I've seen lots of quince jam recipes around (including on the web site given above) and they all seem to follow this basic formula:

Get a bunch of quinces (at least 4 or 5).

Rub fuzz off quinces if they are so endowed.

Take 1/2 of the quinces and cut up into large pieces.

Put them in large pot including stems, peels, cores, etc (large source of pectin).

Cover w/water at least an inch over.

Simmer slowly for ~ 1 1/2 hours until soft.

Push through food mill to trap nubbly parts and return to pan.

Peel, core and stem remaining half of quinces and add to pan.

Cook slowly for another 1 1/2 hours or so until new quinces are soft. Stir as needed to prevent sticking or burning.

Pass entire mixture through food mill.

Weigh mixture and then return to pan.

Add equal weight of sugar to quince mixture.

Cook again until you reach desired thickness (at least an hour). Will need to stir more often to prevent sticking/burning.

Take off heat and add some lemon to taste.

Store covered in fridge and enjoy on your well-buttered Australian Toaster muffins or in a tart. :cool:

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I made Schneider's Chicken Baked with Quinces last night. Thank you, Suzanne! The quinces were great. I was a little underwhelmed by the pairing with chicken. I think they would make a great combo with pork chops, though.

Now on to the jam.


Edited by SethG (log)

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I've been making quince paste (membrillo) from my first crop. I like to cook the fruit with a little white wine and honey (or use a dessert wine), lemon juice, and zest. Then it's through the mouli and into a pan lined with an olive oiled piece of foil (makes it easier to flip the sheet of paste as it dries). I've dried the paste in the oven (old gas with pilot light) and in the driveway (during rare warm and sunny fall days), but my little delongi convection oven has a drying feature that works really well.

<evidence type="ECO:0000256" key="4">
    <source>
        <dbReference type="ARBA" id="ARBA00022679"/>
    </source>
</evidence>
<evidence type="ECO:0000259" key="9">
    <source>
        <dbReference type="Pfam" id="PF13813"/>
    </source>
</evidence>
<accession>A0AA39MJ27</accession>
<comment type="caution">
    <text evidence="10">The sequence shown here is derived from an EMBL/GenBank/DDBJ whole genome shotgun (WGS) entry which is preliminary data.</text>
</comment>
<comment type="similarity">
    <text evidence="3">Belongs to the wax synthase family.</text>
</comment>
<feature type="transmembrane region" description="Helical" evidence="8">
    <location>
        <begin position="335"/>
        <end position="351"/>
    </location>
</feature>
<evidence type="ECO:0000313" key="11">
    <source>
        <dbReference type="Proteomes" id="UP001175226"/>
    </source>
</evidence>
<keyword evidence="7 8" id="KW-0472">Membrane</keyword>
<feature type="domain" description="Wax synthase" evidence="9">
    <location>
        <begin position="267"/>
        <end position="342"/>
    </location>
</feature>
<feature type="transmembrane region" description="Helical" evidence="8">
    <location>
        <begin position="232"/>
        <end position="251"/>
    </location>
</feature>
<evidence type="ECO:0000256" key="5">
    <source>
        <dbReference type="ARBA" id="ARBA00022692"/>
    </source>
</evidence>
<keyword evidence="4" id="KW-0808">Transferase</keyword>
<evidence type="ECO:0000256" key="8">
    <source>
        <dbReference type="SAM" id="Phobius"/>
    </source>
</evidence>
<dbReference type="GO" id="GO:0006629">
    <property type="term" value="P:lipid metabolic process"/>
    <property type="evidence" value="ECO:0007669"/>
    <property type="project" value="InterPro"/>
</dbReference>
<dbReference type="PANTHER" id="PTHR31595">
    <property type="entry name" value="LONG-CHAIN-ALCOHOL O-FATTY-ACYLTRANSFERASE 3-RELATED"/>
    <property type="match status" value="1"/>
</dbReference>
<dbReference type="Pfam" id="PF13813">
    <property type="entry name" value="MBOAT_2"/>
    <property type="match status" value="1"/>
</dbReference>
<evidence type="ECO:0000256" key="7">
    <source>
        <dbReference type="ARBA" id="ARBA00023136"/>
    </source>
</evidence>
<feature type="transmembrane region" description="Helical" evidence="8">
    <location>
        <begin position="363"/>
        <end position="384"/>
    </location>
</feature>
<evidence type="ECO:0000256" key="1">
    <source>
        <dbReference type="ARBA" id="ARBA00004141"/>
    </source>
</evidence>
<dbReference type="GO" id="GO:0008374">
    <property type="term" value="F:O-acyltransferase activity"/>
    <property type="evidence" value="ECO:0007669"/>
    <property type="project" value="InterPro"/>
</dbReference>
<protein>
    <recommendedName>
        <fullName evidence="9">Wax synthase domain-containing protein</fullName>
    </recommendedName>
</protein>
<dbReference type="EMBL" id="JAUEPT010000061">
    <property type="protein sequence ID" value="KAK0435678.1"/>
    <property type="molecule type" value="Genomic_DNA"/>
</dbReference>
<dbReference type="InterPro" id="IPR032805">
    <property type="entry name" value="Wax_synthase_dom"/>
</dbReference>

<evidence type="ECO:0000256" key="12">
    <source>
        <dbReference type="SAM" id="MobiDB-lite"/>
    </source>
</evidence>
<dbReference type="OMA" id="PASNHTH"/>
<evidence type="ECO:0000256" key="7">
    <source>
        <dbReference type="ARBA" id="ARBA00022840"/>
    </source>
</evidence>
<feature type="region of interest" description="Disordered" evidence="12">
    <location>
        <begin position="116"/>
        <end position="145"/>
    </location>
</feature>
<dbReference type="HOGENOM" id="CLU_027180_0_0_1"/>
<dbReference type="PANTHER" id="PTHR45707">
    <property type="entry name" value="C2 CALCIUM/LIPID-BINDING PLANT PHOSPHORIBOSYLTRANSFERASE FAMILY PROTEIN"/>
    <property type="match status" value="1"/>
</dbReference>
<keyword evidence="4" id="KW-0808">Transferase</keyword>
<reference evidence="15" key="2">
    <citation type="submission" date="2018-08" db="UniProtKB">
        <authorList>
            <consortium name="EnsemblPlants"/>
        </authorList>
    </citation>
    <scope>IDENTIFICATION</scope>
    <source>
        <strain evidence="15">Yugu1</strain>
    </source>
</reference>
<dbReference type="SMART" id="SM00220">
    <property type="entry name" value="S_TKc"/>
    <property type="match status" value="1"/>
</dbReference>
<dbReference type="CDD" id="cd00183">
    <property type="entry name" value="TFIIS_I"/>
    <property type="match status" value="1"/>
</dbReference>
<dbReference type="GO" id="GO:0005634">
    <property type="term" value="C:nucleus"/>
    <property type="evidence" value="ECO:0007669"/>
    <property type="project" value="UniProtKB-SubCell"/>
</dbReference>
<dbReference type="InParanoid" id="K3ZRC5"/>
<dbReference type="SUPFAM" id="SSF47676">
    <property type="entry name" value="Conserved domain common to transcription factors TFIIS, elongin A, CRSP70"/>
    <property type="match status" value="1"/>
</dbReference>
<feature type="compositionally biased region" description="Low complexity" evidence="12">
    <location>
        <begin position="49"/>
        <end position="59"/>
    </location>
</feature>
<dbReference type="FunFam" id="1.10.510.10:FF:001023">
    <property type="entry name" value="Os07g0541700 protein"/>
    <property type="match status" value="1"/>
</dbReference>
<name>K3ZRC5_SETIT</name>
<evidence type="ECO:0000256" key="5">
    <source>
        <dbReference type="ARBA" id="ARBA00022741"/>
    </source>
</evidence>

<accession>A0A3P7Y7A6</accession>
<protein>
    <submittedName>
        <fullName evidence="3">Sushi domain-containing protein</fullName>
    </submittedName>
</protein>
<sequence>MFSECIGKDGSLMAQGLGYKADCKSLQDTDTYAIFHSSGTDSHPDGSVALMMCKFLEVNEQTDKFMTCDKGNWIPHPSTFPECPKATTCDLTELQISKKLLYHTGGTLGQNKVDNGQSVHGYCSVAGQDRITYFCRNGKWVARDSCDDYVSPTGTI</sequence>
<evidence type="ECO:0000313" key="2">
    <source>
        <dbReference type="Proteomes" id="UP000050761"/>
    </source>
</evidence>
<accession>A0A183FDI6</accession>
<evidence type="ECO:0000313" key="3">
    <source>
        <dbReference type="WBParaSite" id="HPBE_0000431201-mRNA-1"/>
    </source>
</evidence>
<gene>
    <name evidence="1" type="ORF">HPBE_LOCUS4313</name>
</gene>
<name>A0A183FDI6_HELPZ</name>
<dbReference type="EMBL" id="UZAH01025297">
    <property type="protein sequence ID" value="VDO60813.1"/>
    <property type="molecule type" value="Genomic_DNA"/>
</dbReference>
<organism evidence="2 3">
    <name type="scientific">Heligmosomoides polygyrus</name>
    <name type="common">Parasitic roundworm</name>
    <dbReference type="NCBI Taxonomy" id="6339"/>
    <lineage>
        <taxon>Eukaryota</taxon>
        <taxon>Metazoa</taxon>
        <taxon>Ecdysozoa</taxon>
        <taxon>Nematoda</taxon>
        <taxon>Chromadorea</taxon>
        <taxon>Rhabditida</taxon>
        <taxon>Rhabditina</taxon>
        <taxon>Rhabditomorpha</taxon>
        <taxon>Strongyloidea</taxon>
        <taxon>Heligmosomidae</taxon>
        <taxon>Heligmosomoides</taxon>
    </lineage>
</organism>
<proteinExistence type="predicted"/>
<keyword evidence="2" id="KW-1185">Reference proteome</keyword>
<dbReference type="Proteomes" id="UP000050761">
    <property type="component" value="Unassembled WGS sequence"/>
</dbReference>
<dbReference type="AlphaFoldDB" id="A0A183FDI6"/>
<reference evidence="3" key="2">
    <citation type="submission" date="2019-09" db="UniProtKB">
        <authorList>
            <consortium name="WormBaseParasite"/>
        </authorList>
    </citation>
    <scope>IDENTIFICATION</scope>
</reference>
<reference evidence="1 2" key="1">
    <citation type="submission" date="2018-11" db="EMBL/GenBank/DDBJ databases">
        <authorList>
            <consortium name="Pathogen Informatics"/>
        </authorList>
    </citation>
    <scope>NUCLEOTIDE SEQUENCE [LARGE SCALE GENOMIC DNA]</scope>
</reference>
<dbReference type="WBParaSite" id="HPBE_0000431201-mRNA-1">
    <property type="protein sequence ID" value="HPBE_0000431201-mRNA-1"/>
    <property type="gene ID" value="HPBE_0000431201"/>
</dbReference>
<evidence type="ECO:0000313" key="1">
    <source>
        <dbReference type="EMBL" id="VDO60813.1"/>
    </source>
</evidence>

Nigella's How to Eat has a recipe for a quince mostarda that's basically the jam with dry mustard to give it bite. It's very good with cheese, but you can't process it like jam because the heat neutralizes the mustard's bite.

Jim

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I love to cut a quince into wedges which I blanch for about 5 minutes and then sauté in butter. Cooked this way quince is a wonderful accompaniment to pork, squab or any game meat.


Edited by Ruth (log)

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I love to cut a quince into wedges which I blanch for about 5 minutes and then sauté in butter. Cooked this way quince is a wonderful accompaniment to pork, squab or any game meat.

Thanks for that simple recipe; it sounds wonderful.

And although I really enjoyed making the jam; this sounds like a great way to use quinces more often.

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quince paste! :wub:

Yes, please, if you haven't tried quince paste (membrillo) with some nice sharp cheese, do so!

Upon arriving in Australia last year, I shared a cheese plate with a fellow backpacker. It was served with a lump of the stuff, but I had no idea what it was. It was so good that I obsessed over it for over a month, and only found out what it was when I stumbled across Maggie Beer's version (Maggie Beer = South Australia's Martha Stewart. um, but without the millions of dollars and annoying commercial tie-ins). I immediately got my Aussie friends hooked on it. I loaded up on it when it was time to leave, along with some interesting 'cabernet paste' I found at her shop in the Barossa.

Oh, man. I want some now. I wonder if I can find quince in Germany. :smile: